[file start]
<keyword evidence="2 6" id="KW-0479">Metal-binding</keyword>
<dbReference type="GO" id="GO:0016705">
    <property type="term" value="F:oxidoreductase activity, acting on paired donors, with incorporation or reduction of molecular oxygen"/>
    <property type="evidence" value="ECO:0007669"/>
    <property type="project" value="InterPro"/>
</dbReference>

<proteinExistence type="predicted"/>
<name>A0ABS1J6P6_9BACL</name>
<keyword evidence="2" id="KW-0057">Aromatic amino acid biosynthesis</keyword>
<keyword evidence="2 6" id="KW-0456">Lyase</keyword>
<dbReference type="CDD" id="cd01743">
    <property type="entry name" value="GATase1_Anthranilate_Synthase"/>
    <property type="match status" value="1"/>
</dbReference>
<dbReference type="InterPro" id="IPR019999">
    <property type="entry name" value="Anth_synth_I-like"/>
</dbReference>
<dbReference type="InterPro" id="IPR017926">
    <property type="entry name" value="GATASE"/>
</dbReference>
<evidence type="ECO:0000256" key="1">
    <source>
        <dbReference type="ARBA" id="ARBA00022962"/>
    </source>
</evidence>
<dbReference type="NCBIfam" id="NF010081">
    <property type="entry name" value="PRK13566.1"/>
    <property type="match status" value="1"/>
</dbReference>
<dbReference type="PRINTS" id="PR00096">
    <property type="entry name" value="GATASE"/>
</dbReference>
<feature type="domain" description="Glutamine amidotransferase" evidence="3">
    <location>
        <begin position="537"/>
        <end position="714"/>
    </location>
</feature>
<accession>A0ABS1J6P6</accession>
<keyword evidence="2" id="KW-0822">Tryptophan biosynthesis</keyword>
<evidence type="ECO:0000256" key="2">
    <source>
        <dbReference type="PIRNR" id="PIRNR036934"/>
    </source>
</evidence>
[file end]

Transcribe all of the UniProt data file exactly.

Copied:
<keyword evidence="2 6" id="KW-0479">Metal-binding</keyword>
<dbReference type="GO" id="GO:0016705">
    <property type="term" value="F:oxidoreductase activity, acting on paired donors, with incorporation or reduction of molecular oxygen"/>
    <property type="evidence" value="ECO:0007669"/>
    <property type="project" value="InterPro"/>
</dbReference>

<proteinExistence type="predicted"/>
<name>A0ABS1J6P6_9BACL</name>
<keyword evidence="2" id="KW-0057">Aromatic amino acid biosynthesis</keyword>
<keyword evidence="2 6" id="KW-0456">Lyase</keyword>
<dbReference type="CDD" id="cd01743">
    <property type="entry name" value="GATase1_Anthranilate_Synthase"/>
    <property type="match status" value="1"/>
</dbReference>
<dbReference type="InterPro" id="IPR019999">
    <property type="entry name" value="Anth_synth_I-like"/>
</dbReference>
<dbReference type="InterPro" id="IPR017926">
    <property type="entry name" value="GATASE"/>
</dbReference>
<evidence type="ECO:0000256" key="1">
    <source>
        <dbReference type="ARBA" id="ARBA00022962"/>
    </source>
</evidence>
<dbReference type="NCBIfam" id="NF010081">
    <property type="entry name" value="PRK13566.1"/>
    <property type="match status" value="1"/>
</dbReference>
<dbReference type="PRINTS" id="PR00096">
    <property type="entry name" value="GATASE"/>
</dbReference>
<feature type="domain" description="Glutamine amidotransferase" evidence="3">
    <location>
        <begin position="537"/>
        <end position="714"/>
    </location>
</feature>
<accession>A0ABS1J6P6</accession>
<keyword evidence="2" id="KW-0822">Tryptophan biosynthesis</keyword>
<evidence type="ECO:0000256" key="2">
    <source>
        <dbReference type="PIRNR" id="PIRNR036934"/>
    </source>
</evidence>